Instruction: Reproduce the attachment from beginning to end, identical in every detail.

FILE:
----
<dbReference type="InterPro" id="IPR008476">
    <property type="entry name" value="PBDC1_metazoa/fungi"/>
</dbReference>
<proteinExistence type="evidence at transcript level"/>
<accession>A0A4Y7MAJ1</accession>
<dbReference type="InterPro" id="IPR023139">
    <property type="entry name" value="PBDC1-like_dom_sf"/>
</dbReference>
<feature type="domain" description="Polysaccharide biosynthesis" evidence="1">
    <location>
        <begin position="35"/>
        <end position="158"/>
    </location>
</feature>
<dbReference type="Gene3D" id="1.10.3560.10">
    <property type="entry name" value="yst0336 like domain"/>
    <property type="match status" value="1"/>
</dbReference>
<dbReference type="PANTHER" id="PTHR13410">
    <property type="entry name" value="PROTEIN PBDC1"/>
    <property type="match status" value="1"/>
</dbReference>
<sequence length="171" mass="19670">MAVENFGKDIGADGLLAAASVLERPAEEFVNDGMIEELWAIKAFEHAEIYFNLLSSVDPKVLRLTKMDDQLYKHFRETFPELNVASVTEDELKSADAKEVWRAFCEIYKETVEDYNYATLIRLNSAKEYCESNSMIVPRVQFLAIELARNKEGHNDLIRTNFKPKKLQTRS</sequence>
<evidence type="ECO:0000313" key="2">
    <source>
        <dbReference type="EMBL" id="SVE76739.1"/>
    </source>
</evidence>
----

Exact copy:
<dbReference type="InterPro" id="IPR008476">
    <property type="entry name" value="PBDC1_metazoa/fungi"/>
</dbReference>
<proteinExistence type="evidence at transcript level"/>
<accession>A0A4Y7MAJ1</accession>
<dbReference type="InterPro" id="IPR023139">
    <property type="entry name" value="PBDC1-like_dom_sf"/>
</dbReference>
<feature type="domain" description="Polysaccharide biosynthesis" evidence="1">
    <location>
        <begin position="35"/>
        <end position="158"/>
    </location>
</feature>
<dbReference type="Gene3D" id="1.10.3560.10">
    <property type="entry name" value="yst0336 like domain"/>
    <property type="match status" value="1"/>
</dbReference>
<dbReference type="PANTHER" id="PTHR13410">
    <property type="entry name" value="PROTEIN PBDC1"/>
    <property type="match status" value="1"/>
</dbReference>
<sequence length="171" mass="19670">MAVENFGKDIGADGLLAAASVLERPAEEFVNDGMIEELWAIKAFEHAEIYFNLLSSVDPKVLRLTKMDDQLYKHFRETFPELNVASVTEDELKSADAKEVWRAFCEIYKETVEDYNYATLIRLNSAKEYCESNSMIVPRVQFLAIELARNKEGHNDLIRTNFKPKKLQTRS</sequence>
<evidence type="ECO:0000313" key="2">
    <source>
        <dbReference type="EMBL" id="SVE76739.1"/>
    </source>
</evidence>